Free Speech Becoming Too Expensive

First it was going to be term limits, everybody’s silver bullet for political corruption. Then it was lobbyist legislation. Next, the big buzz-word was campaign-finance legislation.

First it was going to be term limits, everybody’s silver bullet for political corruption. Then it was lobbyist legislation. Next, the big buzz-word was campaign-finance legislation.
No one has thus far enacted an anti-bribery law because the Congress is a co-conspirator. Congress itself equated free-speech with the ability to pay for free-speech and locked us in the “I can afford more free-speech than you” box, from which there seems no exit. All things considered, free speech is becoming too expensive for we ordinary people.

demographics are creatively met head-on by gerrymandered congressional
districts—so we still have Democrats and Republicans (to prove how free
we are) but they are sequestered like cattle into pens that assure
there will be no discourse. It’s merely a matter of which candidate the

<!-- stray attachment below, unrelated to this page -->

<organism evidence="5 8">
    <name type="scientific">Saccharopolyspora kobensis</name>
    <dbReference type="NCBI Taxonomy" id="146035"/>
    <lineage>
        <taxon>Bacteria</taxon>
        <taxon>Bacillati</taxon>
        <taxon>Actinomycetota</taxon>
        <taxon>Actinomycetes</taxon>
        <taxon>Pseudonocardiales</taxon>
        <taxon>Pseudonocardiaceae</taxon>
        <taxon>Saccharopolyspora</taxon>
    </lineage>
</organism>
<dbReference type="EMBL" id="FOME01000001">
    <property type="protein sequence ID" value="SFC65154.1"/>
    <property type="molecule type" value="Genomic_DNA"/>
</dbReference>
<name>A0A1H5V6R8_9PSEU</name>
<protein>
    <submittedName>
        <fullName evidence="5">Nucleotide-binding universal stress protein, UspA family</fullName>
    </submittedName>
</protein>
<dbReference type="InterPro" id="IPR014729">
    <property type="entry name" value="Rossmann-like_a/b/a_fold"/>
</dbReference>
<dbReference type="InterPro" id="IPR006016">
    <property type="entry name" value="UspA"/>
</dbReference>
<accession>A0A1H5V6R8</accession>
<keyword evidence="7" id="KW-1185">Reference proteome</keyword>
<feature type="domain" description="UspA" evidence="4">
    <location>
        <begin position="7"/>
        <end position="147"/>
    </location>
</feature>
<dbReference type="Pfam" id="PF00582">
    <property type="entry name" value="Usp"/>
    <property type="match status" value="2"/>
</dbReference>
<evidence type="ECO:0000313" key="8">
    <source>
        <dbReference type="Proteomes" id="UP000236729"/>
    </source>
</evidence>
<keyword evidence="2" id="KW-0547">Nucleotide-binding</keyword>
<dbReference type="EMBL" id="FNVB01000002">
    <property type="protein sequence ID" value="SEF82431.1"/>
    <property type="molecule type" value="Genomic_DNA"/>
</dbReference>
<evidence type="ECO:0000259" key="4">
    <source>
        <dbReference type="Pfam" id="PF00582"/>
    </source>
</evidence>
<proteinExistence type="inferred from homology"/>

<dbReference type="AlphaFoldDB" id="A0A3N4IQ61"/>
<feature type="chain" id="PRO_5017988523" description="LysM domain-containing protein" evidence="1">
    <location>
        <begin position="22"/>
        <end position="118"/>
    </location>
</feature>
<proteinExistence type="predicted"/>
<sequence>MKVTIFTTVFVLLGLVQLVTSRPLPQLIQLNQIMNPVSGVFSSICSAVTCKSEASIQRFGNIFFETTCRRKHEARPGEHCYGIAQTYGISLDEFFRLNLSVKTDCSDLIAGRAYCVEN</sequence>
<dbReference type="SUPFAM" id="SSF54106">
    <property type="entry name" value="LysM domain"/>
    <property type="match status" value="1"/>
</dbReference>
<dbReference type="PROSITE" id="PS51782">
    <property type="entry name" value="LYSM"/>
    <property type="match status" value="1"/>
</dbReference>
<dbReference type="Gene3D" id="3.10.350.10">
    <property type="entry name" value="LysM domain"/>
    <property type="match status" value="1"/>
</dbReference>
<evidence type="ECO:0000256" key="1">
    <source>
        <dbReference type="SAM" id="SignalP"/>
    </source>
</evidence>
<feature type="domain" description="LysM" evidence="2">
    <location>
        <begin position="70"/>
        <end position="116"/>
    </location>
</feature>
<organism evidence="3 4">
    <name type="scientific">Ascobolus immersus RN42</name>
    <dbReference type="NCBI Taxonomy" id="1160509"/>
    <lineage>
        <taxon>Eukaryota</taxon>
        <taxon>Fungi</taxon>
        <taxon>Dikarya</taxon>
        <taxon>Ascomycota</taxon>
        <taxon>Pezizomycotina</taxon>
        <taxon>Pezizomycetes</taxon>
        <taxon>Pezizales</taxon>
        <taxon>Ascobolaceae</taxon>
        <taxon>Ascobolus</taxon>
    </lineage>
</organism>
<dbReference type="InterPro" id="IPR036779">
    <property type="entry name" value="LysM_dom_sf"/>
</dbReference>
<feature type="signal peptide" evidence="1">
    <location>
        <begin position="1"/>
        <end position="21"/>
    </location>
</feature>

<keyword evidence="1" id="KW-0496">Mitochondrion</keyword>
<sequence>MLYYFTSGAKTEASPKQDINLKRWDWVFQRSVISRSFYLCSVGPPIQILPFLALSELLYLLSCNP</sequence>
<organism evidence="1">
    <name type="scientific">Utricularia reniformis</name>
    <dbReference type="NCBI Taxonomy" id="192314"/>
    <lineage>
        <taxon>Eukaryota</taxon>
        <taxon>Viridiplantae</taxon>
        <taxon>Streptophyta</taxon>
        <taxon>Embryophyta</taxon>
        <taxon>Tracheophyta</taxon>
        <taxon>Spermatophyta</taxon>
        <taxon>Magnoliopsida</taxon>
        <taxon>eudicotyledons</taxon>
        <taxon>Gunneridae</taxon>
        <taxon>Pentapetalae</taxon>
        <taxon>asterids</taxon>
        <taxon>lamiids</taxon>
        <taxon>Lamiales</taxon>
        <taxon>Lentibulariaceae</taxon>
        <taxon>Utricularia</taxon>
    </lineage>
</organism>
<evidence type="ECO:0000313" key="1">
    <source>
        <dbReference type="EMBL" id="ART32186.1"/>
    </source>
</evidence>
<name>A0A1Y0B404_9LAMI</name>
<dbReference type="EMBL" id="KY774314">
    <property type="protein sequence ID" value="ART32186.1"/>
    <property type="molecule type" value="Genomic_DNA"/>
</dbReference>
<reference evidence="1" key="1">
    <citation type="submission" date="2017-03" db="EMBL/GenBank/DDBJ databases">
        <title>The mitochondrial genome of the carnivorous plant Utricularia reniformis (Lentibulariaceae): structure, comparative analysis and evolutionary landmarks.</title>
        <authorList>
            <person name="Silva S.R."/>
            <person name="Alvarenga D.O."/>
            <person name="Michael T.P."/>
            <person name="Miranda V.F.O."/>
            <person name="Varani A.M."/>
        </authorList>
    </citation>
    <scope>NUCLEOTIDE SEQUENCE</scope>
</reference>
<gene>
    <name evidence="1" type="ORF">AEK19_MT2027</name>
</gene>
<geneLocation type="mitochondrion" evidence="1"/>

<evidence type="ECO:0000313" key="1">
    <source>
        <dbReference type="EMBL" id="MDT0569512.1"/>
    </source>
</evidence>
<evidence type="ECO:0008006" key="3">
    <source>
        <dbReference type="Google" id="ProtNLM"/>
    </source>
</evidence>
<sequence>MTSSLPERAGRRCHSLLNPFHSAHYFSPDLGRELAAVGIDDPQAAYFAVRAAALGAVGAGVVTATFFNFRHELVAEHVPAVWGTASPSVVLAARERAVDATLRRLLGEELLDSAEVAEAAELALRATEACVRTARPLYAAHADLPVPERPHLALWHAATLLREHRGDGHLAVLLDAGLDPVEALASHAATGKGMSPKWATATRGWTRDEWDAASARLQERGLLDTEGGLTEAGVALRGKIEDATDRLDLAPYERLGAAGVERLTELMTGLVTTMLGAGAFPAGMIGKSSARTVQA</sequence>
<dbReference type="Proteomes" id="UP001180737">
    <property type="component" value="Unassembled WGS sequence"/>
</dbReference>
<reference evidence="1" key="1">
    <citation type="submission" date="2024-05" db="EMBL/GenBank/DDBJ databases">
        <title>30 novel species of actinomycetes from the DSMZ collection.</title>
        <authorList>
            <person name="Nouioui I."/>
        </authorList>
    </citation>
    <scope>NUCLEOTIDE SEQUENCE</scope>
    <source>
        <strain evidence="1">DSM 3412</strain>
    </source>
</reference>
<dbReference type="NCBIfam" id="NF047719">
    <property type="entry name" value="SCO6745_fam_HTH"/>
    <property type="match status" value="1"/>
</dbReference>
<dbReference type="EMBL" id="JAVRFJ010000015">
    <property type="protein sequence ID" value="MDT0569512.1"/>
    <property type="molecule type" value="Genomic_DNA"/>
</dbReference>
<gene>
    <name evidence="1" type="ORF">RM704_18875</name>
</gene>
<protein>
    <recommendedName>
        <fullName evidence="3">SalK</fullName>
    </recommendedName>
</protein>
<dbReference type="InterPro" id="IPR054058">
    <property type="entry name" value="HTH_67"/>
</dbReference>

party will select to win the district. Gerrymandered speech. Not free,
but then who’s complaining? Certainly not the 93% of congressmen and
Senators who are regularly and unfailingly returned to office.

So get used to crooked government, it’s here to stay.
We celebrate a national fable, an apologue we tell ourselves
periodically to keep the myth of representative government alive. That
fable has to do with ‘change.’

Change is the
most used, abused and meaningless word in political dialogue. If you
are on the outside of government, looking in, you are a harbinger of change. The change you promise in stentorian tones has been approved by the party (that doesn’t want change under any circumstance) and paid for by the commercial interests who vet their candidates before bankrolling them, to be sure they won’t actually change anything.

un-bankrolled candidate (independent, we smilingly tell ourselves) may
be an interesting contestant, someone who juices up the rhetoric and
makes us feel good about diversity, but he won’t win. Check with Ralph
Nader or Ross Perot for confirmation. So, what we get is what we get is
what we get and neither the ‘what’ or the ‘get’ is getting any better.

was (and is) smacked squarely between the eyes with expectations that
fail to match reality in the dust-up following the 2006 mid-term
election. Yes, Democrats took control of the House and Senate.

No, that control changed not a damned thing other than a string of staged evidences of outrage, followed by . . . by what? . . . actually, by nothing.
Nancy Pelosi (our national soccer-mom in all matters of constitutional authority) has taken impeachment off the table
for those who dined unwisely but too well on hubris steak and a